[4] Spector A, Orrell M and Woods B. Cognitive Stimulation Therapy (CST): effects on different areas of cognitive function for people with dementia. Int J Geriatr Psychiatry. 2010 Dec;25(12):1253-8.


[5] Hall L, Orrell M, Stott J, Spector A. Cognitive stimulation therapy (CST): neuropsychological mechanisms of change. Int Psychogeriatr. 2013 Mar;25(3):479-89.


[6] Spector A, Gardner C & Orrell M. The impact of Cognitive Stimulation Therapy groups on people with dementia: views from participants, their carers and group facilitators. Aging Ment Health. 2011 Nov;15(8):945-9.


[7] Woods B, Aguirre E, Spector A, Orrell M. Cognitive Stimulation to improve cognitive functioning in people with dementia. Cochrane Database. 2012 Feb 15;2:CD005562.


Grants (M Orrell — lead)

1997-9. Developing a psychological therapy package for dementia (M Orrell, B Woods, H Cayton, S Davies). North Thames NHS Executive Project Grant, £47,000.

1999-2002. A randomised controlled trial of psychological therapies in dementia (M Orrell, L Royan). BHB Community Healthcare NHS Trust, £90,000.

1999-2001. A randomised controlled trial of psychological therapies in dementia (M Orrell, B Woods, S Davies, A Spector, M Butterworth, M Knapp). NHS Executive London Region, Responsive Funding, £85,000.

2007-12. Support at Home — Interventions to Enhance Life in Dementia (SHIELD) (M Orrell, B Woods, I Russell, D Challis, E Moniz-Cook, M Knapp, G Charlesworth, J Wilson). National Institute of Health Research — Programme Grant, £1,981,952.

2010-14. Individual Cognitive Stimulation Therapy for dementia (iCST Trial) (M Orrell, B Woods, I Russell, E Moniz-Cook, M Knapp, A Spector, A Burns). Health Technology Assessment — Trials Grant, £1,131,252.

Details of the impact

CST involves 14 or more sessions of themed activities which aim to actively stimulate and engage participants, whilst providing an optimal learning environment and the social benefits of a group. CST can be administered by any suitably-trained person working with people with dementia, such as care workers, occupational therapists or nurses. CST groups take place in settings including residential homes, hospitals and day centres.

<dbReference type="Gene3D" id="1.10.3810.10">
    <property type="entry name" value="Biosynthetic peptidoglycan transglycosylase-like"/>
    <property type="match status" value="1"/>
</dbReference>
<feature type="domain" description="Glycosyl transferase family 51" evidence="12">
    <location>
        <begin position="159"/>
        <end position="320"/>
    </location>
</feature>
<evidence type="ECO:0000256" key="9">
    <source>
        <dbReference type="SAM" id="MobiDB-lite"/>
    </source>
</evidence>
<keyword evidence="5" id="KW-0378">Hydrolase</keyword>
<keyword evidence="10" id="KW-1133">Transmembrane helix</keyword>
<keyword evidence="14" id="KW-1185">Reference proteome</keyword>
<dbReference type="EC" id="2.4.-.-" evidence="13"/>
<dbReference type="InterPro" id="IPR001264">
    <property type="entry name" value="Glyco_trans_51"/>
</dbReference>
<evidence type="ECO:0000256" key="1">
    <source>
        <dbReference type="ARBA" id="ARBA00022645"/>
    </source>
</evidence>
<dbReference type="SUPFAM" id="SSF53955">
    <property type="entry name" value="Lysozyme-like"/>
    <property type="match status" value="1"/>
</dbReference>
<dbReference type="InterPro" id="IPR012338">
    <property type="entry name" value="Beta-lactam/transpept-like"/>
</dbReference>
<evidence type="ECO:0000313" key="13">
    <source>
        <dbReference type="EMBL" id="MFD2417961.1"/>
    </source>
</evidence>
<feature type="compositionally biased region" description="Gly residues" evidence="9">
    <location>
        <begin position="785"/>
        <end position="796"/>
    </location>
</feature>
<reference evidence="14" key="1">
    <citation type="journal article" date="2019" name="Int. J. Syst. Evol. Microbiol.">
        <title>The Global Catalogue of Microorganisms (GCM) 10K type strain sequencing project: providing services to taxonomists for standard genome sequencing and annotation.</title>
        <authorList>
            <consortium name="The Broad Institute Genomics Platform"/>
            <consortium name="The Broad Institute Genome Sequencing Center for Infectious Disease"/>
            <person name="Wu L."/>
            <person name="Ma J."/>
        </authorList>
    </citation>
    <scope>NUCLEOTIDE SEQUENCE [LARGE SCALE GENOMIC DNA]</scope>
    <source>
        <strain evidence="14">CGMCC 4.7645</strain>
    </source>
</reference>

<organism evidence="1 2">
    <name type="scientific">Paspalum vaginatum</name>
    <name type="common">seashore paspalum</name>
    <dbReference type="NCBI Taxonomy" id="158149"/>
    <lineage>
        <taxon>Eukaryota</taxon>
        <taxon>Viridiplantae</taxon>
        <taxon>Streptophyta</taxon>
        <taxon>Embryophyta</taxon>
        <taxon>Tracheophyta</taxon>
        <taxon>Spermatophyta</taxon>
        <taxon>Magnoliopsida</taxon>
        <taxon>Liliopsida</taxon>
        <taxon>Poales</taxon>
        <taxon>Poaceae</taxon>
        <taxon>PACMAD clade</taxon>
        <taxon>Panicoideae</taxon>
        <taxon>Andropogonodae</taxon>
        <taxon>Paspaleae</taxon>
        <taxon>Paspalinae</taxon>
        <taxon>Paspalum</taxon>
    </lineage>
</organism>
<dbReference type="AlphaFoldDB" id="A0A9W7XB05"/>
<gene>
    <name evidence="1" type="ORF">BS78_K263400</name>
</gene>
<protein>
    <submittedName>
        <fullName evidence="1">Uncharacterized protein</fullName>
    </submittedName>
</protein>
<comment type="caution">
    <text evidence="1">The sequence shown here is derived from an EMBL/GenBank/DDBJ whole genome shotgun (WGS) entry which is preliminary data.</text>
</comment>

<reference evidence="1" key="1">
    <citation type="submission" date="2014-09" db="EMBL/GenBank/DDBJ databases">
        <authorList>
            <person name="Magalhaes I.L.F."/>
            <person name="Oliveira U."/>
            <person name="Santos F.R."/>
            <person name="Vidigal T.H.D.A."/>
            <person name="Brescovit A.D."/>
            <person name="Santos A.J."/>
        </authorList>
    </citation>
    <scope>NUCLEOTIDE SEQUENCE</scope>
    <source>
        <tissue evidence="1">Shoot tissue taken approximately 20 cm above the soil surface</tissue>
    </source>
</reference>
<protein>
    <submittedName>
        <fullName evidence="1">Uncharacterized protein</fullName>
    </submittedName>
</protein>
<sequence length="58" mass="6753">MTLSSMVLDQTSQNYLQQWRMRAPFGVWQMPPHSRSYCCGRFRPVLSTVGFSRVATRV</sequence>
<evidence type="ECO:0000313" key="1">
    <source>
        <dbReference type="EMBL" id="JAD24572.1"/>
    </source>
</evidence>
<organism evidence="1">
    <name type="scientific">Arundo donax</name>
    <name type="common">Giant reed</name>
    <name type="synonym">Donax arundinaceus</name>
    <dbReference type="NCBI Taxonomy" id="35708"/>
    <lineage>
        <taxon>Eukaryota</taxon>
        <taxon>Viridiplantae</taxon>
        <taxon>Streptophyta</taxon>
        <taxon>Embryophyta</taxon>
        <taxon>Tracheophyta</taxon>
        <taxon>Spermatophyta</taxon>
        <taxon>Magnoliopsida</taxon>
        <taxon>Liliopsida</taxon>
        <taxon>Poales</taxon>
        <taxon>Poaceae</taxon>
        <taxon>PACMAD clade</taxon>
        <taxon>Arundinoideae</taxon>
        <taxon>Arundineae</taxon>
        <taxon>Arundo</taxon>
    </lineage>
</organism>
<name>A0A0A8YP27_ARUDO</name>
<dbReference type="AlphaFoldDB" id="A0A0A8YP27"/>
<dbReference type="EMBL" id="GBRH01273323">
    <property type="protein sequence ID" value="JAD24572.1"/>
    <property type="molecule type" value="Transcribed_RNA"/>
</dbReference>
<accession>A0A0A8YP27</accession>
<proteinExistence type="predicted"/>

Dissemination of CST

Following our development of the CST treatment programme, we have facilitated its dissemination through the publication of three training manuals [a], and the development of a training programme [b]. Sales of the manuals in 2008-13 amounted to 5,143 copies [c], and in the same period we trained over 2,000 people. Courses took place across the UK and in Italy and Spain, including attendees from as far afield as Australia and South Africa. In 2010 and 2011 we conducted training workshops at Alzheimer's Disease International conferences in Toronto and Malaysia, and for the 0/66 international dementia group which organised a training workshop in Cuba. We also run a CST website (, which has c.8,000 hits per month.

In 2006, NICE recommended that "people with mild/moderate dementia of all types should participate in group Cognitive Stimulation which should be commissioned and provided by a range of health and social care workers with training and supervision. This should be delivered irrespective of any anti-dementia drug received by the person with dementia" [d]. CST was the only non-drug intervention recommended to treat cognitive symptoms of dementia. Our study was referenced as supporting evidence which underpinned the decision to recommend CST.

Use of CST in the UK

Many people with dementia in the UK and beyond are now benefitting from CST. It is routinely offered in many NHS trusts — for example, in the Isle of Wight, our CST protocol has been followed since 2009, with one practitioner reporting that "CST is the gold standard because the evidence is that it does produce an improvement in people's memory scores, and certainly in their quality of life" [e]. The following NHS Trusts are known to be offering CST as at July 2013: Berkshire; Birmingham and Solihull; Camden and Islington; Cornwall; Gloucestershire; Greater Glasgow and Clyde; Isle of Wight; Kent and Medway; Milton Keynes; Norfolk and Suffolk; North East London; Northamptonshire; Nottinghamshire; Rotherham, Doncaster and South Humber; Sussex; South Essex, Tees, Esk and Wear Valley and West London [f].